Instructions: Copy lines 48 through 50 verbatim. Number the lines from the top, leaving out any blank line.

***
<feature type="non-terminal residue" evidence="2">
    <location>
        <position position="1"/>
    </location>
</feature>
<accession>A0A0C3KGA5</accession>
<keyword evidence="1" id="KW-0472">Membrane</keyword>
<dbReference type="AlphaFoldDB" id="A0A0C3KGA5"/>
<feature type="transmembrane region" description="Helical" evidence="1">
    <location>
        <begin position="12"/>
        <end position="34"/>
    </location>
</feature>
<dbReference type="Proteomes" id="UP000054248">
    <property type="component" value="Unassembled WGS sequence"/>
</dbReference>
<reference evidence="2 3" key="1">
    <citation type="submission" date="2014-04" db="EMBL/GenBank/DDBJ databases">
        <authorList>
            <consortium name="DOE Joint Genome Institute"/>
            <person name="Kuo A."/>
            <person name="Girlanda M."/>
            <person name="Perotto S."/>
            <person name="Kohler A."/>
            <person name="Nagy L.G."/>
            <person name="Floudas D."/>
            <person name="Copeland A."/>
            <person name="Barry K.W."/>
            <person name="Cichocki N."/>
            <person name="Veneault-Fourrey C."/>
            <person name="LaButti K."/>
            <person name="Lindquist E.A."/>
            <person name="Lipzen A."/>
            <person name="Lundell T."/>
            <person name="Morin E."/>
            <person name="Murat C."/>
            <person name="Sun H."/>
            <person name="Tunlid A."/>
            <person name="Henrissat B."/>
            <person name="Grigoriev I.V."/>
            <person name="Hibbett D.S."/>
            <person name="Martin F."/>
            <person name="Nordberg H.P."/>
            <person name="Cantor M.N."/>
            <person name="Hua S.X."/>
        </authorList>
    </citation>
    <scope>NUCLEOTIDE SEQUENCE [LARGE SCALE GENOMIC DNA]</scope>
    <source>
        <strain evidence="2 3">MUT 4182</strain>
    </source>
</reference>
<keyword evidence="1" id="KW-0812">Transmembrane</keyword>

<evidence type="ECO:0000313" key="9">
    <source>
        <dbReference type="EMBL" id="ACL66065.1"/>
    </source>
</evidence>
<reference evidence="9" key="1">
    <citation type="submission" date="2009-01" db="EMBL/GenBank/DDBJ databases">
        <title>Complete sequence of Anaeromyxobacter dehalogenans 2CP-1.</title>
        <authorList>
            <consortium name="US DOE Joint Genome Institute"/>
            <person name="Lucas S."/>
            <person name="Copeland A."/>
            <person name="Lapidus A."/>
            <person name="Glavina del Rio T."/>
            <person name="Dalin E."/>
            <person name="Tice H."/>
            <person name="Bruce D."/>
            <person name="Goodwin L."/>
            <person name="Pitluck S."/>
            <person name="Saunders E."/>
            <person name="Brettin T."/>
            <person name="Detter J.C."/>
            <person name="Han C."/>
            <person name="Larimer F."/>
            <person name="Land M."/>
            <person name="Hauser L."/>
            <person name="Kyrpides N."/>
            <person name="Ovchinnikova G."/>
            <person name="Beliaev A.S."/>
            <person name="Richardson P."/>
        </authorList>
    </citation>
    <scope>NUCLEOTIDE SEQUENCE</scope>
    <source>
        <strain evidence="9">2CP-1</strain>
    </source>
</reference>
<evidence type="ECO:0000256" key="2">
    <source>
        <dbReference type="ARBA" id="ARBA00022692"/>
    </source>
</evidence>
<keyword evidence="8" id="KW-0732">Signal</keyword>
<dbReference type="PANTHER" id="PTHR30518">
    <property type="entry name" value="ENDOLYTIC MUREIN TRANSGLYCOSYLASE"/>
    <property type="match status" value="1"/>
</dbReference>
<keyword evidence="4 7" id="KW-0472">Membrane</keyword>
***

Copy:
    </citation>
    <scope>NUCLEOTIDE SEQUENCE [LARGE SCALE GENOMIC DNA]</scope>
    <source>